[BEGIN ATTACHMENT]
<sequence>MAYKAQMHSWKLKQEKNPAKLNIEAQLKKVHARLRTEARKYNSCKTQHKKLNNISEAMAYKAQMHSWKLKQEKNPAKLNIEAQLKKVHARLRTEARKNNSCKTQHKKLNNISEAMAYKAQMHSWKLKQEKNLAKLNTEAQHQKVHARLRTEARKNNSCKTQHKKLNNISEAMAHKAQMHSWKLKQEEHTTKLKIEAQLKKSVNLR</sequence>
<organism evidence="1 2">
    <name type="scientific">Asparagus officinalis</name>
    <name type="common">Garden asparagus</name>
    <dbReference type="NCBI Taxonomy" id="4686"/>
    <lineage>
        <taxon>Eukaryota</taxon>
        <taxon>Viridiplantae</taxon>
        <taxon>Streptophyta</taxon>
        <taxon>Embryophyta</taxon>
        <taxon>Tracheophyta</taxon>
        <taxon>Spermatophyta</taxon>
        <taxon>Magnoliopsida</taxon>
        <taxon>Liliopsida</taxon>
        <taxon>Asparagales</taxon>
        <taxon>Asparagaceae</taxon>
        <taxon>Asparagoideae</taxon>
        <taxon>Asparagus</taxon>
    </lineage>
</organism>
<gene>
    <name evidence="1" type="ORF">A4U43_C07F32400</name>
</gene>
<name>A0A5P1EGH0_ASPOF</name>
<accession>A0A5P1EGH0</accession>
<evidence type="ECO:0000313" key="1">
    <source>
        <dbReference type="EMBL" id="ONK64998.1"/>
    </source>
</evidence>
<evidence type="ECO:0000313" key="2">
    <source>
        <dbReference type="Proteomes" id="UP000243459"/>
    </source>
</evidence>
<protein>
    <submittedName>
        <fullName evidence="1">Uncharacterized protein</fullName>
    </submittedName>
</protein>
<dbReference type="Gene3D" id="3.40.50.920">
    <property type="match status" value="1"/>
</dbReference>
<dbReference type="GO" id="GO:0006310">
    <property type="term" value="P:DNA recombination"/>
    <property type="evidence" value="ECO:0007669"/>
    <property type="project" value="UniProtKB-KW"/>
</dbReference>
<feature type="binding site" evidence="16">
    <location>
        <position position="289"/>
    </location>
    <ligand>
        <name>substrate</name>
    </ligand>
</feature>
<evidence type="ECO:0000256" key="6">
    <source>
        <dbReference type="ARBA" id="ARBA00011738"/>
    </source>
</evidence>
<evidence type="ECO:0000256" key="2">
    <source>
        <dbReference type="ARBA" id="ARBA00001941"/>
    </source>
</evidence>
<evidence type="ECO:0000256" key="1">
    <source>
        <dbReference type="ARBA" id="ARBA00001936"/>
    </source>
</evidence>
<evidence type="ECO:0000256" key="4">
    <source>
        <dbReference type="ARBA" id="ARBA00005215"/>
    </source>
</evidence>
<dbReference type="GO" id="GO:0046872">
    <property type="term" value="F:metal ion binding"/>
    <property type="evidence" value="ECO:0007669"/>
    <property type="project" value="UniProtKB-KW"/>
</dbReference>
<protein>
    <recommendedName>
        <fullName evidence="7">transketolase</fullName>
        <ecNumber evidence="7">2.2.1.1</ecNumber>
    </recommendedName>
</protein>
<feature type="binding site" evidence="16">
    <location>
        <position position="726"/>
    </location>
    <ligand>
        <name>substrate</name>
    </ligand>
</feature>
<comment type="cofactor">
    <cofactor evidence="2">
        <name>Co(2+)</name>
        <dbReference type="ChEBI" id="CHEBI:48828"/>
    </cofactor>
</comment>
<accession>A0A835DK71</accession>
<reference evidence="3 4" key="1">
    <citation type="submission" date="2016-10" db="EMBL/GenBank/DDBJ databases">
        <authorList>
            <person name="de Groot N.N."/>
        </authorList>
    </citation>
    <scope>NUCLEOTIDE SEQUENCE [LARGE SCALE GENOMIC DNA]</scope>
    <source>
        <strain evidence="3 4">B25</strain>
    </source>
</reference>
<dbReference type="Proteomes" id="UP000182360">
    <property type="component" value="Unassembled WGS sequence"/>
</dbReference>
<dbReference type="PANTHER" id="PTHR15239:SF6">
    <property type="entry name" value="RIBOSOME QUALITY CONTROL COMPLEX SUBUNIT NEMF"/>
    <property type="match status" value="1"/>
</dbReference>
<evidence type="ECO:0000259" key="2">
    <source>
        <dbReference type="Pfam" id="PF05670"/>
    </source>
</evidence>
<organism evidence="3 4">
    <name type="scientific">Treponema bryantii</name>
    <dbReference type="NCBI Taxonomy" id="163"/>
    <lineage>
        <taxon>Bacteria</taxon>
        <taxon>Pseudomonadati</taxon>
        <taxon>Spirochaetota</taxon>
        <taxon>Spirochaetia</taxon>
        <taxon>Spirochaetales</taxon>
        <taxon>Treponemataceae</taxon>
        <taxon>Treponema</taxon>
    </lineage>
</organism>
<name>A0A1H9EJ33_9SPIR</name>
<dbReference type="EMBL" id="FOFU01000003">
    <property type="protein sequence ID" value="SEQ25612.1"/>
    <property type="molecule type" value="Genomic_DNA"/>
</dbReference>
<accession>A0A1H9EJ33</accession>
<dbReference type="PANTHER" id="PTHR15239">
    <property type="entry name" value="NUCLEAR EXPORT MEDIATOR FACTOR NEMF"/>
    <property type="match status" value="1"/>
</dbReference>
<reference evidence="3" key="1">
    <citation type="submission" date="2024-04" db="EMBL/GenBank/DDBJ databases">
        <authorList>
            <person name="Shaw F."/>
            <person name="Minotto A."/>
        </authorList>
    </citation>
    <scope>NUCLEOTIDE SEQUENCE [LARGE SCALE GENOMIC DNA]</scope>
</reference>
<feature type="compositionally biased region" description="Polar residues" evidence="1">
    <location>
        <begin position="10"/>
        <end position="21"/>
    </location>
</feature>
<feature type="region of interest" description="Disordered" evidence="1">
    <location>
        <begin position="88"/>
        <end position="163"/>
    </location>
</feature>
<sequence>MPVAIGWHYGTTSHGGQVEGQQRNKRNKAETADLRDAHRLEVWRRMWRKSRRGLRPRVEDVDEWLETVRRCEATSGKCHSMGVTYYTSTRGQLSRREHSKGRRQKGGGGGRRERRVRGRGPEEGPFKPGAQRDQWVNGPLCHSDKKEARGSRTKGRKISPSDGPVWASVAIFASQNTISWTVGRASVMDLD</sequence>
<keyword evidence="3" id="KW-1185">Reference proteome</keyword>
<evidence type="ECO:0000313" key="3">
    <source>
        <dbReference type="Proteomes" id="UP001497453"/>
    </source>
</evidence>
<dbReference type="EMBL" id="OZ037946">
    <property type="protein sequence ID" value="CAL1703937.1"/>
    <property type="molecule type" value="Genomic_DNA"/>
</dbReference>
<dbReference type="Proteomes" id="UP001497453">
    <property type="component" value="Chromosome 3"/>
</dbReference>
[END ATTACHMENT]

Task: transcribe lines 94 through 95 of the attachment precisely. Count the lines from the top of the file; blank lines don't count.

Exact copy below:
    </ligand>
</feature>